There’s a line from an old movie bouncing around in my head. (Unfortunately, I can’t remember which movie!) A man and woman (who have some history) meet again:
The man says, "It’s good to see you."
And the woman replies, "It’s good to be seen."
As I read this chapter of Exodus, I thought about that little piece of dialogue. I was amazed (even though I know I’ve read this before!) to find this piece of information here: "Moses and Aaron, Nadab and Abihu, and the seventy elders of Israel went up and saw the God of Israel. Under his feet was something like a pavement made of sapphire, clear as the sky itself. But God did not raise his hand against these leaders of the Israelites; they saw God, and they ate and drank." (vs 9-11)
They saw God? This didn’t jive with one of my preconceived(?) learned(?) bits of info about God: that nobody can see Him and live. Now, I know full well that we’re going to run into that in a few chapters when Moses asks to see God’s glory. You remember the story, right? God puts Moses in the cleft of the rock and covers him with His hand. Then, He says that He’ll pass by and let Moses look at His backside (?!) since nobody can see His face and live.
But here, in Exodus 24, is the description of a feast that Moses, Aaron, Nadab, Abihu, and seventy other people ate in God’s presence! Wow! I am actually quite jealous. I can’t imagine what that would have been like.
And here’s what this tells me about God: He longs to be seen. He longs to be known. God isn’t out to hide from us. Rather, we know from the story in Genesis, that it’s we who are hiding from Him! He longs for us to know Him just as well as He knows us. He longs for us to see Him just as well as He sees us.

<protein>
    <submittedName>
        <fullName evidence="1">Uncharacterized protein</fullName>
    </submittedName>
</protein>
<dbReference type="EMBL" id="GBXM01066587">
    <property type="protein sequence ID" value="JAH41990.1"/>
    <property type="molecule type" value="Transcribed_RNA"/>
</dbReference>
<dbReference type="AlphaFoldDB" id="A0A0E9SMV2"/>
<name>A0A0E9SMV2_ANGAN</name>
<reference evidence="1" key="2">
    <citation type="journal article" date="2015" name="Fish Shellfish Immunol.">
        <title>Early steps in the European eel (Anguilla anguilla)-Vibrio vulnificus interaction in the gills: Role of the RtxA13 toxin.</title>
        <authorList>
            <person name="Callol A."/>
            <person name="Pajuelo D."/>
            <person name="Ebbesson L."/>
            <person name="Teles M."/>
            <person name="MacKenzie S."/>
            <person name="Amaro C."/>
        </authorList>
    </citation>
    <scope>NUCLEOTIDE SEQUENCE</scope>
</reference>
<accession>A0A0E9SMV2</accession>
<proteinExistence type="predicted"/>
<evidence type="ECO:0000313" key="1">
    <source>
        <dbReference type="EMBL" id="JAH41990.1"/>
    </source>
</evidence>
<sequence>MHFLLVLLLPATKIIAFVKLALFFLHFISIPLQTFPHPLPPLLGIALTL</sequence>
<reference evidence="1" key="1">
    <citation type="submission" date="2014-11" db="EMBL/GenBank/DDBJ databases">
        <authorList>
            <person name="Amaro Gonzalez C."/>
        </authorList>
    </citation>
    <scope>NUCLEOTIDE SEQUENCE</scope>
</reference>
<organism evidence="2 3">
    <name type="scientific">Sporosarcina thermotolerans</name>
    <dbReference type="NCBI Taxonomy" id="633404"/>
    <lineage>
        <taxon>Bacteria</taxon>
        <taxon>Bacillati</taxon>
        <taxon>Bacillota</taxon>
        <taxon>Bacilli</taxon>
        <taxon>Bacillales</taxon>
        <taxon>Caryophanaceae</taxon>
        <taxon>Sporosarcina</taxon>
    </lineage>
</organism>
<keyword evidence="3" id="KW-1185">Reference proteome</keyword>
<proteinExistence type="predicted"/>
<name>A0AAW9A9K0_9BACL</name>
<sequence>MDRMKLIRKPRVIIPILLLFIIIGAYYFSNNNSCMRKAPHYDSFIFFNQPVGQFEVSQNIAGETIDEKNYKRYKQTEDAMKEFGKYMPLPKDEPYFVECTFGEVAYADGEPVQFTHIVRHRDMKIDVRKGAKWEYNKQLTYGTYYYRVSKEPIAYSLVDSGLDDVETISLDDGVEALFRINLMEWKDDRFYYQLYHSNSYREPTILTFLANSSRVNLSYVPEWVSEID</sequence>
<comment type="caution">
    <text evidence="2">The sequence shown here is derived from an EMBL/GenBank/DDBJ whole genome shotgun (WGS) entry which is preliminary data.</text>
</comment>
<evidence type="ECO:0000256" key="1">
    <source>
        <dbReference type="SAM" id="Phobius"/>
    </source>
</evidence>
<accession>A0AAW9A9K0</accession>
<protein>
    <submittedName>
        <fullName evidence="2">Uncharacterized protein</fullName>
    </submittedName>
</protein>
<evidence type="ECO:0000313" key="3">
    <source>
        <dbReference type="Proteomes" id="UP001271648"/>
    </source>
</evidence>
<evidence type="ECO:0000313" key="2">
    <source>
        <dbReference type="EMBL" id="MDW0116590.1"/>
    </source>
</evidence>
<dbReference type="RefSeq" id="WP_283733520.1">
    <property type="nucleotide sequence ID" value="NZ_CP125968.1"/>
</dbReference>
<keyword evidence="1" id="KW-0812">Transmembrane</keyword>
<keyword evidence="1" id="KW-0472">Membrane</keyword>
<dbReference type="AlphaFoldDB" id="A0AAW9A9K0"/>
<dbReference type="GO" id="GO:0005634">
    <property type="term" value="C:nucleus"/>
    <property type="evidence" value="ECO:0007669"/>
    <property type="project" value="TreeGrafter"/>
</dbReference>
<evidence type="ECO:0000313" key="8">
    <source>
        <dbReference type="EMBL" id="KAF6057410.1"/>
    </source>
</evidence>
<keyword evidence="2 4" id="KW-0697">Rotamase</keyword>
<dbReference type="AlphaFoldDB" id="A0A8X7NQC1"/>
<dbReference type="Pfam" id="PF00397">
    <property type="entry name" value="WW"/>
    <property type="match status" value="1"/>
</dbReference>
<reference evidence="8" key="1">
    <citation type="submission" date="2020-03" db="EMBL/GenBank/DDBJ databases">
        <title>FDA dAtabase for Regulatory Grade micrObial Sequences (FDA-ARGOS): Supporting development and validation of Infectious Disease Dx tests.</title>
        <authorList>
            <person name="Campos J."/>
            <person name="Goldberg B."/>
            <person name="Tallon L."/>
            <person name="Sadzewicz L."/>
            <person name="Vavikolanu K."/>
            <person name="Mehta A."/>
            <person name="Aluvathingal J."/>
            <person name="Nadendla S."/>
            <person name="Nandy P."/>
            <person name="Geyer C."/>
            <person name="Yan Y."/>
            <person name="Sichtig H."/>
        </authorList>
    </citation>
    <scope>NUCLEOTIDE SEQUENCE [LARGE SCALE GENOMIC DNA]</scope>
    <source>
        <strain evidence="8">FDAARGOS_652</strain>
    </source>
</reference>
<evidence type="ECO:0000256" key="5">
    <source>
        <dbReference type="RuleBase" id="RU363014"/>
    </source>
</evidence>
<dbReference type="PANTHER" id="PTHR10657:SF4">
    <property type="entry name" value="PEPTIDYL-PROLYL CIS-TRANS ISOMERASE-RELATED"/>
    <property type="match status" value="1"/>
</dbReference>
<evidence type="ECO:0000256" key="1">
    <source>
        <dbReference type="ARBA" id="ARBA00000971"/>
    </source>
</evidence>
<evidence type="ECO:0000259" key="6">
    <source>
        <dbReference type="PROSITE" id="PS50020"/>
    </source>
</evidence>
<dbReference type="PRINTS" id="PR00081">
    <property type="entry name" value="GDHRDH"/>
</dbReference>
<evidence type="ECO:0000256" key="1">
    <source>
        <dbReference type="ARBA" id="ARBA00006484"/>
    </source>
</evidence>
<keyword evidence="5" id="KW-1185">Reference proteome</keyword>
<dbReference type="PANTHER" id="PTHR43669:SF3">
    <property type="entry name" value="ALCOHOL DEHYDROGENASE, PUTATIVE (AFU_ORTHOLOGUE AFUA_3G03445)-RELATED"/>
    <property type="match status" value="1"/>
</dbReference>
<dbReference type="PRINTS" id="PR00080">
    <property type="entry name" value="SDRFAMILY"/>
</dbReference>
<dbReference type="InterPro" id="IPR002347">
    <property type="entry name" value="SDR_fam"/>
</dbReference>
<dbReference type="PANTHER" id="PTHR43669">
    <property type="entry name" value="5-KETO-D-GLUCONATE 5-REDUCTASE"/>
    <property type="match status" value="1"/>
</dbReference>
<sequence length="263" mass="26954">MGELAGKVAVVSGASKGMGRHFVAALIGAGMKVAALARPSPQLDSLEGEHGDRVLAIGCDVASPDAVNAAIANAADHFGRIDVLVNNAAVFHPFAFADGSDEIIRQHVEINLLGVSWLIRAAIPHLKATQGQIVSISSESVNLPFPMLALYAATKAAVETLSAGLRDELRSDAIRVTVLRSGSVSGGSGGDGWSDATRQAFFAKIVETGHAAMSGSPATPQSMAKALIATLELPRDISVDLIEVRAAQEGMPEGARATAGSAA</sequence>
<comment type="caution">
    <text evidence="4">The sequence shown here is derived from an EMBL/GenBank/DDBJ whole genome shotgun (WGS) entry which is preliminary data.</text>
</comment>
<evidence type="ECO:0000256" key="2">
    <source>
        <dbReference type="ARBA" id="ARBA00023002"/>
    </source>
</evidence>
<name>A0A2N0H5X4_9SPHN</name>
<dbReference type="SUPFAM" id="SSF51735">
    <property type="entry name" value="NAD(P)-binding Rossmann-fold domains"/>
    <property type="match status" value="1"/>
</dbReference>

What’s even more amazing to realize is what this dinner party must have meant to those people on the mountain. They had just come out of slavery in Egypt, where there were more "gods" than you could count or keep track of. And while they had idols — statues and things to represent their gods — they had never actually seen any of those gods. (And that would be because they didn’t exist...)
They worshiped all those gods blindly. They had never actually seen them, and they never would. But Israel’s God was different. He met the people who worshiped Him — personally! He invited them up on the mountain for a meal. He spent time with them. I mean, to these people, this must have been something more incredible than they could have ever imagined. Now, when they went to worship "their God," they could put "a face" with "a name." This was a God they had seen, had talked to, had eaten with.
Today, God still doesn’t ask us to worship Him blindly. He always connects seeing with believing. Yes, He is (literally) the only God in heaven and earth. But He is also the only God who will come to you in person, who will spend time with you, and who longs to be seen and known.